Social media and news sites are awash with video and audio clips that add interest and an element of dynamism to static content. But can we really believe everything we see and hear?
Deepfake technology, the combination of Artificial Intelligence (AI) and deep learning with digitally manipulated images and/or sounds is a growing reality. While the technology was originally created for benevolent purposes, like anything else it has the potential to be misused by those with malicious intentions. Last year, the UAE was hit with a heist that cost a Dubai-based company millions.
Are businesses prepared for the deepfakes threat?
Deepfake uses existing images, video, and audio along with AI and machine learning to create highly realistic digitally manipulated clips depicting people saying things they have not actually said. It is also the technology behind many filters on social media that enable the swapping of faces and other seemingly harmless and fun elements. It uses facial mapping and deep learning to mimic features, movements, sounds, and more, and it can be highly realistic.
It was also originally developed with all of the good intentions in the world. Take for example the viral malaria awareness campaign by David Beckham in 2019. In this video, Beckham appears to speak nine different languages, and the results are highly realistic.
Deepfake audio is also used to make dubbing more realistic in movies and television programs for different countries around the world. There are many examples of where the technology is used for good, as was its intention, but there is significant potential for malicious purposes.📺 A deepfake video released by the Government of Gabon showing ex-President Ali Bongo delivering the annual New Year's address on 31 December 2018.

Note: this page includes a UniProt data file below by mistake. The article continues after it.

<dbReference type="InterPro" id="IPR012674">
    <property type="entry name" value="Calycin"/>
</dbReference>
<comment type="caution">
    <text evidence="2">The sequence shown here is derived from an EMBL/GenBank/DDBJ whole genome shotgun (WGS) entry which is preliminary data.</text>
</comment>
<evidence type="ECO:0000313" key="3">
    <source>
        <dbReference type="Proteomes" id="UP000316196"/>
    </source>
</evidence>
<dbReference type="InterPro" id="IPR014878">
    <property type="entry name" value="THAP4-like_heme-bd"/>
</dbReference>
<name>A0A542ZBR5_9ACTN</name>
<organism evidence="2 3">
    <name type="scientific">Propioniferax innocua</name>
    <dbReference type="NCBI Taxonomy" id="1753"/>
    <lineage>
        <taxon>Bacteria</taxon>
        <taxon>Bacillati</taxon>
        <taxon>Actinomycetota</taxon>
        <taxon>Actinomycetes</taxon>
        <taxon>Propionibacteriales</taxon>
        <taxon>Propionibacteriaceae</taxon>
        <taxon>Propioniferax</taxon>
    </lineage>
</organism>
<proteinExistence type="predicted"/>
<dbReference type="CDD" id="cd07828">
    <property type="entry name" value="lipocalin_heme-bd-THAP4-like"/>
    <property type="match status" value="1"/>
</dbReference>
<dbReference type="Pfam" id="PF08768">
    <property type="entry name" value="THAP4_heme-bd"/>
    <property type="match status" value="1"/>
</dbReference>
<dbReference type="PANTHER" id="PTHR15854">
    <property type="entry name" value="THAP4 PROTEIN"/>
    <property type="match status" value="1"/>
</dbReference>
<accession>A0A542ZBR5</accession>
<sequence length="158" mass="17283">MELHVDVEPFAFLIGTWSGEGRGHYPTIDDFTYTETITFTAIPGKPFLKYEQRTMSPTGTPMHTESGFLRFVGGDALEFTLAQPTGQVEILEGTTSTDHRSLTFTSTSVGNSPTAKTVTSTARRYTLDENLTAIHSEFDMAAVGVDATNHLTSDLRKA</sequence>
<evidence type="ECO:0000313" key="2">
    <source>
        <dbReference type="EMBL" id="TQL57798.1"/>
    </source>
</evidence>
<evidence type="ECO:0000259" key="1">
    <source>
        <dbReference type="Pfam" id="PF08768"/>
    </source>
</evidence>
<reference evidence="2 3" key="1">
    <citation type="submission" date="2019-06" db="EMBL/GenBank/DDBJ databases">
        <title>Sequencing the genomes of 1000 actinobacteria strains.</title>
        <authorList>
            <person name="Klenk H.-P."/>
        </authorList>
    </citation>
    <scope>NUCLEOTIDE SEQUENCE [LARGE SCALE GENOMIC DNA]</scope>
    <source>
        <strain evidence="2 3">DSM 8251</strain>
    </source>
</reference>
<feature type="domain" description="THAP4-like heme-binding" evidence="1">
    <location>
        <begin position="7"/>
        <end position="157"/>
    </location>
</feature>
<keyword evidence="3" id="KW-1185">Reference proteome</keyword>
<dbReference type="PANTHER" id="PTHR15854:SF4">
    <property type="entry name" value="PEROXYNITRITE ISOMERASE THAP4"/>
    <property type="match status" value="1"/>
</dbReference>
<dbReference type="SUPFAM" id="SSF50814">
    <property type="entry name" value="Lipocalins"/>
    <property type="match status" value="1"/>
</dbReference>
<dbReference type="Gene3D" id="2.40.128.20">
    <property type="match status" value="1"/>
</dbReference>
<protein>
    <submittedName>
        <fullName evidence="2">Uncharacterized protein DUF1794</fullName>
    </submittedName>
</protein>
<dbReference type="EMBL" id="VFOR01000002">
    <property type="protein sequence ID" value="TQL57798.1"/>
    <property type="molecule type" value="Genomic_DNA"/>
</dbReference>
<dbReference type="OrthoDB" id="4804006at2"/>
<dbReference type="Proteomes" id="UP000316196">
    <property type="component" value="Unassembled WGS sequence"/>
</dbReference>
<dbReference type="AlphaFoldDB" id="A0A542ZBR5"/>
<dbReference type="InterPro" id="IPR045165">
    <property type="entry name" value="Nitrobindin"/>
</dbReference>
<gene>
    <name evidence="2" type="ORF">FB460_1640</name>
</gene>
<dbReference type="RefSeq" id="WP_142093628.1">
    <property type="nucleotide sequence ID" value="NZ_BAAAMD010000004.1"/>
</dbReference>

Combination of deepfake threats
Fake voice and video clips have severe political implications, but they also affect businesses. The heist in Dubai is a good example of this. This example highlights how this type of attack can be expected to be carried out – the fake voice call was used to add validity to e-mails that had already been sent, making the entire transaction seem more credible.
While most people now know not to click on a link in a suspicious e-mail, deepfake can be used to add an element of doubt into this. If we receive an e-mail, followed by a phone call seemingly verifying the authenticity of the e-mail, it lends credence and removes some of the suspicions.
Deepfakes can also be used to extract more information from people via the phone, which we often believe is more secure than e-mail trails.
Defending against the deepfake threat
There is, unfortunately, no silver bullet technology that will enable organizations to protect themselves from attacks using deepfake technology. The same is true of phishing – this threat is decades old, and is still difficult to defend against without addressing the human element. There are video authentication tools available that can be used to give a confidence rating in the authenticity of a video – AI is not perfect, and often there are traces that can be identified, but this is not a foolproof solution and cannot be applied to every video or voice clip.
Education needs to form the crux of any cyber-defense strategy, and deepfakes only add to this requirement. It is also essential to address processes, to make sure that those who are dealing with money as part of their job, are empowered with the right security checks and verifications to prevent a repeat of the Dubai heist. There should be no exceptions on compliance and due diligence, especially in the political and financial services sectors where the risk of these types of attacks is higher.
Above all, there needs to be a healthy dose of skepticism around what we see and hear, especially on social media. Fake news is a real issue, and the only way to defend against it is to verify. The same is true of deepfake threats. When in doubt, always take steps to check and verify authenticity.
— By Kumar Vaibhav